Abstract Roger Ames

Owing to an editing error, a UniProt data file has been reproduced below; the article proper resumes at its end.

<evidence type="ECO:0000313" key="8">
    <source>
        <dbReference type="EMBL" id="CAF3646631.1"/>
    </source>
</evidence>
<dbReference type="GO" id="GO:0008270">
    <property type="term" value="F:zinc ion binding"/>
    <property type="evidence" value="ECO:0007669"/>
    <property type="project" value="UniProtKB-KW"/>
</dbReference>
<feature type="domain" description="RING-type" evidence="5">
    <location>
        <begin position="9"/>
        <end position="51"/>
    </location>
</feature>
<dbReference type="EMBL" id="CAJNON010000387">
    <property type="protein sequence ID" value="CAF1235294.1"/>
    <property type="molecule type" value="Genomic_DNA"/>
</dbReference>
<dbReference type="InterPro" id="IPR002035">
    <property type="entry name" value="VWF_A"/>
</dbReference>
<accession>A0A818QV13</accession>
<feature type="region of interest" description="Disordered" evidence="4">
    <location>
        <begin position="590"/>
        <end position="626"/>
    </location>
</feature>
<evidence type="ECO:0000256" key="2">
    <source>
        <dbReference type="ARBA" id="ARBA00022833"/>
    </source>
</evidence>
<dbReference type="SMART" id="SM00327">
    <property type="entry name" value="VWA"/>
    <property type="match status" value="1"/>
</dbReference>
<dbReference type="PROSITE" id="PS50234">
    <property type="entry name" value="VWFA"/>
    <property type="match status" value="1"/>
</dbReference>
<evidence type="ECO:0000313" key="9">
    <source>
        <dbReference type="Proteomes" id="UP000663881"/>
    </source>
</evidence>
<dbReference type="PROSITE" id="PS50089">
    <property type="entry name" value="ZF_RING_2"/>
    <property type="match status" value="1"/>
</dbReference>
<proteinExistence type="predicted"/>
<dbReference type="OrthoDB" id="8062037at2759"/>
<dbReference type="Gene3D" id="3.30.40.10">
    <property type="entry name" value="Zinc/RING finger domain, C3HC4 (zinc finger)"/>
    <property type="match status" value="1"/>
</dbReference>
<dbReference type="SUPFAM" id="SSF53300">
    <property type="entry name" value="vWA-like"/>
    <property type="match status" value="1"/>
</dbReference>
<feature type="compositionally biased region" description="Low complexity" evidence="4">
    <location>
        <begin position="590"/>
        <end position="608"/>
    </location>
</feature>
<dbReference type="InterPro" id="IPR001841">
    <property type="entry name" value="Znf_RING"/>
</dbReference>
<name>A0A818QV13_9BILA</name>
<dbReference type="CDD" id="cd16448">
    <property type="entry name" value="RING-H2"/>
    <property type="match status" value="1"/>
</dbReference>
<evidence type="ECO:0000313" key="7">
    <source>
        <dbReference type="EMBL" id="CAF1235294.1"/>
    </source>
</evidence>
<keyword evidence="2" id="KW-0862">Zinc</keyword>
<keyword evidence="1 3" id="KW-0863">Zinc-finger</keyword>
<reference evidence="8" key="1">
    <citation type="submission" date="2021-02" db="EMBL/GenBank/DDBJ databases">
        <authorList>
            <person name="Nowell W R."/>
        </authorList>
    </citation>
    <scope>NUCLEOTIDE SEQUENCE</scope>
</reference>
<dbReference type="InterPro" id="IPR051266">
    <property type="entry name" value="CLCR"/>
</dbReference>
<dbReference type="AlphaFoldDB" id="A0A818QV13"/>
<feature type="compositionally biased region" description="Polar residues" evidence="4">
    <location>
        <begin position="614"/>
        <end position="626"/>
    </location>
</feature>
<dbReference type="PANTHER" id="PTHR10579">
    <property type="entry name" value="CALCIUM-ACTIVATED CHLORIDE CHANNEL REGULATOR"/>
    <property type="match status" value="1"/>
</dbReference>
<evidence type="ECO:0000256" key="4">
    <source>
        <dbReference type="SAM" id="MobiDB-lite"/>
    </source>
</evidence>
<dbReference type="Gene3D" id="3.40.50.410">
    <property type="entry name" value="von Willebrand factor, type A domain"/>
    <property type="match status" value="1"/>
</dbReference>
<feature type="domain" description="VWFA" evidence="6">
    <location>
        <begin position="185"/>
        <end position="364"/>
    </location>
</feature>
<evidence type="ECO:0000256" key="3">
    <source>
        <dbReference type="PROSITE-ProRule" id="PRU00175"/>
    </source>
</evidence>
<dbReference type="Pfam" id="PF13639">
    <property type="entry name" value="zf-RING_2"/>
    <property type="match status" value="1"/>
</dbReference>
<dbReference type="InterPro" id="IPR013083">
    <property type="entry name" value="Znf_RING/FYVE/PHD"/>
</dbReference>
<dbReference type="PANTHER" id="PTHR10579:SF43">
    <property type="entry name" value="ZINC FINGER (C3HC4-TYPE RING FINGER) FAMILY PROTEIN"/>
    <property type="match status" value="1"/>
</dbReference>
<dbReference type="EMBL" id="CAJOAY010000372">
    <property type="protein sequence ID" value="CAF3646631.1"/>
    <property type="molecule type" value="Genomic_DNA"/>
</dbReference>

Nathan Sivin has famously observed that “man’s prodigious creativity seems to be based on the permutations and recastings of a rather small stock of ideas.” I will argue that two such ideas are a contrast that can be drawn between classical Greek substance ontology as “the science of being in itself” and what I will call “zoetology” (shengshenglun 生生論) as “the art of living” in Confucian process cosmology. In the Book of Changes (Yijing 易經) we find a vocabulary making explicit a range of cosmological assumptions that provide the interpretive context for the Confucian canons by locating them within a holistic, organic, and ecological worldview. This cosmology begins from “living” (sheng 生) itself as the motive force behind a continuing process of change, and gives us a world of boundless “becomings.” Although this contrast takes us back to a small stock of ideas, its implications in thinking about the human relationship to its environment are legion.